Land Use & Site Ecology
    The site previously housed a large industrial food processing plant. The abandoned, metal-roofed structures and surrounding sea of asphalt created dramatic heat islands, and resulted in large volumes of storm water sheet draining to the surrounding right of way for dispersal. The courthouse design incorporates several measures to reverse this negative impact to the local ecology. In lieu of large expanses of parking, the new courthouse incorporates 80 underground parking stalls. The landscaping plan restores approximately 37% of the site to natural percolation rates and connects the courthouse to the ecologies of the Millrace open space to the east and the Willamette River and Alton Baker Park to the north. Security barrier planters and a landscape extension on the east use hardy, self-sustaining native and adaptive plant species to avoid irrigation and the use of pesticides, while a “forest” of incense cedar, quaking aspen and European beech populate the area between the courthouse and Mill Street. In all but one case, plant zones are interconnected to allow plants, helpful insects and water to interact naturally.

    Young "forest" visible on left


    Bioclimatic Design
    Eugene’s mean annual temperature is 11.1 degrees Celsius with annual rainfall of 129.3 centimeters. Cool temperatures and high precipitation warranted a responsive restoration of natural site permeation through native plantings and reconnection to the local ecology. These plantings further provide natural windbreaks against prevailing winds on the west, sound dampening and exhaust mitigation from adjacent traffic, and sun shading. The design responds to the challenge of connecting building interiors to the bioclimatic surroundings without compromising the courthouse’s high security needs. Public areas, corridors, and administrative office areas use extensive glazing to bring natural light into the interior and provide visual connection to the city, river and mountains. Furthermore, this courthouse is unique in drawing natural light into the courtrooms themselves. Typical courtroom design surrounds courtrooms with judges’ chambers and jury rooms as an easy way to create isolation for security and make use of the higher ceilings required by court proceedings - in effect, land locking courtrooms. By locating jury rooms and judges’ chambers on the floors above, the design allows for the placement of clerestory windows along the courtroom outer walls as well as feature windows at the judge’s bench to bring in natural light.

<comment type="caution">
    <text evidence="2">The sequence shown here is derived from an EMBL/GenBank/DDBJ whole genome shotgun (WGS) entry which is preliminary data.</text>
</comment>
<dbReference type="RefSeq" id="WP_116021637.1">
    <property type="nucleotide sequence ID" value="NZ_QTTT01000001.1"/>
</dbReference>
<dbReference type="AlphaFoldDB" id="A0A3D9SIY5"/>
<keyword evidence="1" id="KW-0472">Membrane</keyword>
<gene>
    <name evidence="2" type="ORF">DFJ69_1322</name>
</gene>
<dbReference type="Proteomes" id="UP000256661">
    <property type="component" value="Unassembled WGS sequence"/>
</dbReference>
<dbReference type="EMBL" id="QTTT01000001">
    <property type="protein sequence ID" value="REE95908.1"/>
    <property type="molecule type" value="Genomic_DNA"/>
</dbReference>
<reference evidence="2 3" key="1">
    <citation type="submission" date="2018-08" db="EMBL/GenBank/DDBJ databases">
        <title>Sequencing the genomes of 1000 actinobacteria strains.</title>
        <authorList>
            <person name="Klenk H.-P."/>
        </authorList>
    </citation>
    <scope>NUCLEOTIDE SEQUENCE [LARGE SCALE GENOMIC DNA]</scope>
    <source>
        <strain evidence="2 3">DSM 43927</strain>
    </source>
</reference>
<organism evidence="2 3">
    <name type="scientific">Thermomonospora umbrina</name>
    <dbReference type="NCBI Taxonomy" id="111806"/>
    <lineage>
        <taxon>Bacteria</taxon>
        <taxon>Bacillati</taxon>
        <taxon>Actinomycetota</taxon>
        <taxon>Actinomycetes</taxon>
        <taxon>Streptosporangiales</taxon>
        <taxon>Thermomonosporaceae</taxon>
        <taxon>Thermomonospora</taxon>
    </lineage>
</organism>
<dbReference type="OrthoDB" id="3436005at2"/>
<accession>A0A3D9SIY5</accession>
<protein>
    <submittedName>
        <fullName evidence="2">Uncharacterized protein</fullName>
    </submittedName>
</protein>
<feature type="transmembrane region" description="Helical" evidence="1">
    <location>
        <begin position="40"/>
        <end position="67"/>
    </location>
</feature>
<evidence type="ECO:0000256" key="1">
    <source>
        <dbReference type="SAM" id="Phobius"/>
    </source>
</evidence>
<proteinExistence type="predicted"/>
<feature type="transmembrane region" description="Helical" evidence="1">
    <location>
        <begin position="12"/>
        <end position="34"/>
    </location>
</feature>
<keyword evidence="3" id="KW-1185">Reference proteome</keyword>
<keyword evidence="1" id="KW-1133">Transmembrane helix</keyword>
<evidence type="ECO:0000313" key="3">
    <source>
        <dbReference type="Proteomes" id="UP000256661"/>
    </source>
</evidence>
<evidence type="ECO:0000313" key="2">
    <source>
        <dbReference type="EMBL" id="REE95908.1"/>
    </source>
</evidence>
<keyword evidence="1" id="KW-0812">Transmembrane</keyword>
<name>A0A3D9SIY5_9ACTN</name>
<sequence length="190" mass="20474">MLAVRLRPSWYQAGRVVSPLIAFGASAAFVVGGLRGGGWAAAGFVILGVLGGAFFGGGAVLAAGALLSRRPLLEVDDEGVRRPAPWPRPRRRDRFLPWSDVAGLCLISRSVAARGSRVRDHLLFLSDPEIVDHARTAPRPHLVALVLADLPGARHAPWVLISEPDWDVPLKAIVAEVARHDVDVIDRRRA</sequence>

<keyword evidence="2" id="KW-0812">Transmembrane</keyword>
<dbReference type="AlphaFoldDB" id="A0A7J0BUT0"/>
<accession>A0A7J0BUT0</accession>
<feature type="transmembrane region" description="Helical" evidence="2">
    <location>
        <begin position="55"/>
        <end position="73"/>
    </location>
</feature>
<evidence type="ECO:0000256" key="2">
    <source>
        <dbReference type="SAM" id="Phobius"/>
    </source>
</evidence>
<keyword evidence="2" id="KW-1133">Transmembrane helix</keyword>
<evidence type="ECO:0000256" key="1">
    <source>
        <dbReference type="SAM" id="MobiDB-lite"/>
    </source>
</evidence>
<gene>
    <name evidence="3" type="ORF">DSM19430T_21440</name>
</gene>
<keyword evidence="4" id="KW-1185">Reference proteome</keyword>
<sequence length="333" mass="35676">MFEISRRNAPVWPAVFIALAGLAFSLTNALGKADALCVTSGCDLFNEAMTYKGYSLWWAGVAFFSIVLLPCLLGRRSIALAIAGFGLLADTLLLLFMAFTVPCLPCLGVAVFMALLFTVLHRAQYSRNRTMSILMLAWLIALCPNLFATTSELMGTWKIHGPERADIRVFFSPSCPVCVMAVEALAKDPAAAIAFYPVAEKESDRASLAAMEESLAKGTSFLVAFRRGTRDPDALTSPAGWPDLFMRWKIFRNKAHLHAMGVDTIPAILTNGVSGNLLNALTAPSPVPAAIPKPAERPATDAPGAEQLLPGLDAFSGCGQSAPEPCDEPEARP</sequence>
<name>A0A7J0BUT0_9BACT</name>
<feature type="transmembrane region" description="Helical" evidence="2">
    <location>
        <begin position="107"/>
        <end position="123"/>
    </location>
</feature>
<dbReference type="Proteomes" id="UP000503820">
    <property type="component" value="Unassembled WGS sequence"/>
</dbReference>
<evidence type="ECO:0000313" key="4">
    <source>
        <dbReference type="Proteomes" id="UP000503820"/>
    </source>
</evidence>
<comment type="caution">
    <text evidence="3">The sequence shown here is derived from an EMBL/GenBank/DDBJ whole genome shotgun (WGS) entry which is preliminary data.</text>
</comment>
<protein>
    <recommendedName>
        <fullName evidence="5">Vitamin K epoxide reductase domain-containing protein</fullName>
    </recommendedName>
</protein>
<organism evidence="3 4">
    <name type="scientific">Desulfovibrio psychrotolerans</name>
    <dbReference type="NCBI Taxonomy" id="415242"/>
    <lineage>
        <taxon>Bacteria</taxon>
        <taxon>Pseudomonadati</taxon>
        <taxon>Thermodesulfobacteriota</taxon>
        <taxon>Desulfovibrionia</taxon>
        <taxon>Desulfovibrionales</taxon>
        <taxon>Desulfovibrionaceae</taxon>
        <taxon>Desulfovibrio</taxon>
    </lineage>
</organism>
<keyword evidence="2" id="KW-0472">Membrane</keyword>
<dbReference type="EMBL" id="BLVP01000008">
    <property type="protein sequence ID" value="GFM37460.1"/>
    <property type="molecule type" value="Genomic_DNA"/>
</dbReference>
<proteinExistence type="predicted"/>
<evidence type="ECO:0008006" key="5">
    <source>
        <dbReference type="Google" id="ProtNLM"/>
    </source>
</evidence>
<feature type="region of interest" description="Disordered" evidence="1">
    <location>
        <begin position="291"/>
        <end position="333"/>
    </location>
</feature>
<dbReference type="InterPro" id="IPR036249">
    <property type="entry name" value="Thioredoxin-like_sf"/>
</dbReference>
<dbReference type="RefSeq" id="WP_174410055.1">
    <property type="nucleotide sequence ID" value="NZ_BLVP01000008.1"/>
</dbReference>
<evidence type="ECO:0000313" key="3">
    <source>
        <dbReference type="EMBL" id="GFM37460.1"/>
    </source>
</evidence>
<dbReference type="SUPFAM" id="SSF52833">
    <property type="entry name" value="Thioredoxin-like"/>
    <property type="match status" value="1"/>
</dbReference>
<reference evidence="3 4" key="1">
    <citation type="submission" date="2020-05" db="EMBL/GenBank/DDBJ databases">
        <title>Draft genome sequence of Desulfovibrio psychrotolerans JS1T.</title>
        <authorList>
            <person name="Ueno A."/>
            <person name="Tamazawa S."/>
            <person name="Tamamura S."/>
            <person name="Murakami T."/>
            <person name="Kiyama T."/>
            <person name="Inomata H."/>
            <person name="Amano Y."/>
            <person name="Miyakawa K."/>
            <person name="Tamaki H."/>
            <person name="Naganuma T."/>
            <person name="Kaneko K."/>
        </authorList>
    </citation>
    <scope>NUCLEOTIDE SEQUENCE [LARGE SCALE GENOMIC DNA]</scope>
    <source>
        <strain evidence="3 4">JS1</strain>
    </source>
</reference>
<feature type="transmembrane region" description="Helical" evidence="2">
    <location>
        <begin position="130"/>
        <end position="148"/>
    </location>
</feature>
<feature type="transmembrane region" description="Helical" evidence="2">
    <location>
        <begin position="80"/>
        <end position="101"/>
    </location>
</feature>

Innovative daylit courtroom interiors


    Light & Air
    Through a combination of extensive daylighting, dimmable lighting and innovative HVAC systems, the design responds to the building architecture with sensitivity while creating bright, airy, healthy and comfortable spaces. An underfloor air distribution system serves a majority of spaces, including the six courtrooms. The system consists of a raised floor on pedestals with air supplied through the underfloor plenum, and with individual user control provided through strategically located floor diffusers. This system provides more efficient air-conditioning, uses less fan power, and provides better air quality than a traditional overhead ductwork system. In response to high ceilings and extensive glazing in the atrium, jury assembly area, and third floor public corridors, the courthouse utilizes radiant floors for efficient heating and cooling. Hot or cool water piped through PEX tubes encased in a concrete floor slab modulates space temperatures, using less energy than standard HVAC systems while providing superior comfort for tall spaces with extensive glass. A supplemental air system provides ventilation air and a portion of the cooling capacity for public spaces. Air is delivered through wall stud cavities to hidden grilles at the bottom of the walls, supplying air at low levels and low velocities.

    Water Cycle
    The courthouse design dramatically improves the site’s water cycle. The demolition of the former sea of hardscape and subsequent redevelopment of the site to serve the courthouse goals reclaims the site to its natural pervious levels. Pervious ground covering and planting beds now cover 37% of the site, allowing for on-site infiltration of storm water. The use of native and drought-tolerant plants, such as quaking aspens, Saskatoon serviceberry and incense cedar in on-site planting beds takes advantage of natural precipitation and reduces the Total Potable Water Applied (TPWA) by approximately 59% over baseline analysis. While not included in TPWA calculations, water use is further reduced through the inclusion of automatic rain shutoffs and moisture sensors in the irrigation system to prevent wasteful irrigation cycles. Additionally, the hardy native / adaptive plant species allow for the restriction of insect and disease-controlling chemicals in landscape maintenance, which (amongst other environmental benefits) precludes groundwater contamination. The building system minimizes potable water use and associated sanitary waste with water-saving fixtures including waterless urinals, and ultra-low flow lavatories, sinks and showers. Combined with fixture sensors at public locations, these measures result in savings of more than 40% over baseline case analysis.